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Electromagnetic Radiation in Remote Sensing - Lesson Summary

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Rudiments of Remote Sensing

Remote Sensing is the technology of acquiring information about the Earth's surface without actually being in contact with it. This is done by sensing and recording reflected or emitted energy. The Components of Remote Sensing are: Energy sources, Radiation and atmosphere, Interaction with the target
Recording of energy by the sensor, Transmission, reception, and processing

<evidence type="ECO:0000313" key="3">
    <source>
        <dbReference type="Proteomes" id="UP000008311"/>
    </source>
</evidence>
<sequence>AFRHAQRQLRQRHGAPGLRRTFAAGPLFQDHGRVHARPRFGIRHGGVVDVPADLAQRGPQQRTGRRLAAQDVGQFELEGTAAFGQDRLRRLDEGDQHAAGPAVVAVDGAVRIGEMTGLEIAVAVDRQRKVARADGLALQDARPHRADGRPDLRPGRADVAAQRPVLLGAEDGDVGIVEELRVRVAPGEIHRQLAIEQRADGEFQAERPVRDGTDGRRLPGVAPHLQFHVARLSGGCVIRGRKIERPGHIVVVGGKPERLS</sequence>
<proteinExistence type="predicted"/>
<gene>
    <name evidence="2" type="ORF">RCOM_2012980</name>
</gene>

Interpretation and analysis, Applications. Historical Development of Remote Sensing The first Remote Sensing started in 1858. In 1947, the first space base photo was taken. This was taken through an automatic K-12 camera using black and white images by the Viking sounding rocket. Electromagnetic Spectrum in Remote Sensing The first requirement for any remote sensing instrument or sensor is an energy source. Passive remote sensing requires an energy source to work but active remote sensing doesn’t require an energy source because the sensor generates its own energy in form of pulses. There are no satellites in the ultraviolet portion of the spectrum. Satellites only work using the nearly ultraviolet portion of the spectrum. Our eyes can only detect the visible spectrum. Other radiations that are invisible to our eyes can be detected using remote sensing instruments. The infrared (IR) region of the electromagnetic spectrum can be divided into two categories, based on their radiation properties – Reflected IR and Emitted or thermal IR. Electromagnetic Radiation’s Interaction with Atmosphere Before radiation (used for remote sensing) reaches the earth’s surface, it has to travel through some distance from the earth’s atmosphere. The particles and gases in the earth’s atmosphere affect the incoming or outgoing radiation, through scattering and absorption Scattering occurs when large gas molecules or particles present in the atmosphere interact with the electromagnetic radiation, causing the electromagnetic radiation to be redirected from its original path. In contrast to scattering, absorption causes molecules in the atmosphere to absorb energy at various wavelengths. Interaction Mechanism of Electromagnetic Radiation There are three forms of interaction that occur when energy is incident upon a surface. They are: Reflection | absorption | transmission. A spectral response for an object can be built by measuring the energy that is reflected by targets on the earth’s surface over a variety of different wavelengths. Radiation Laws in Remote Sensing The four laws that govern electromagnetic radiation from an object are. Planck’s Law: Every object emits radiation at all times and at all wavelengths. Stefan-Boltzmann’s law: The total energy emitted by a black body is proportional to the fourth power of its absolute temperature. Wien’s Displacement law: At any particular temperature, a blackbody emits radiation within a range of wavelengths. However, the balckbody's absolute temperature determines which wavelength transmits the maximum amount of energy. Kirchhoff’s Law: The absorptivity of a substance for radiation of a specific wavelength is equal to its emissivity for the same wavelength.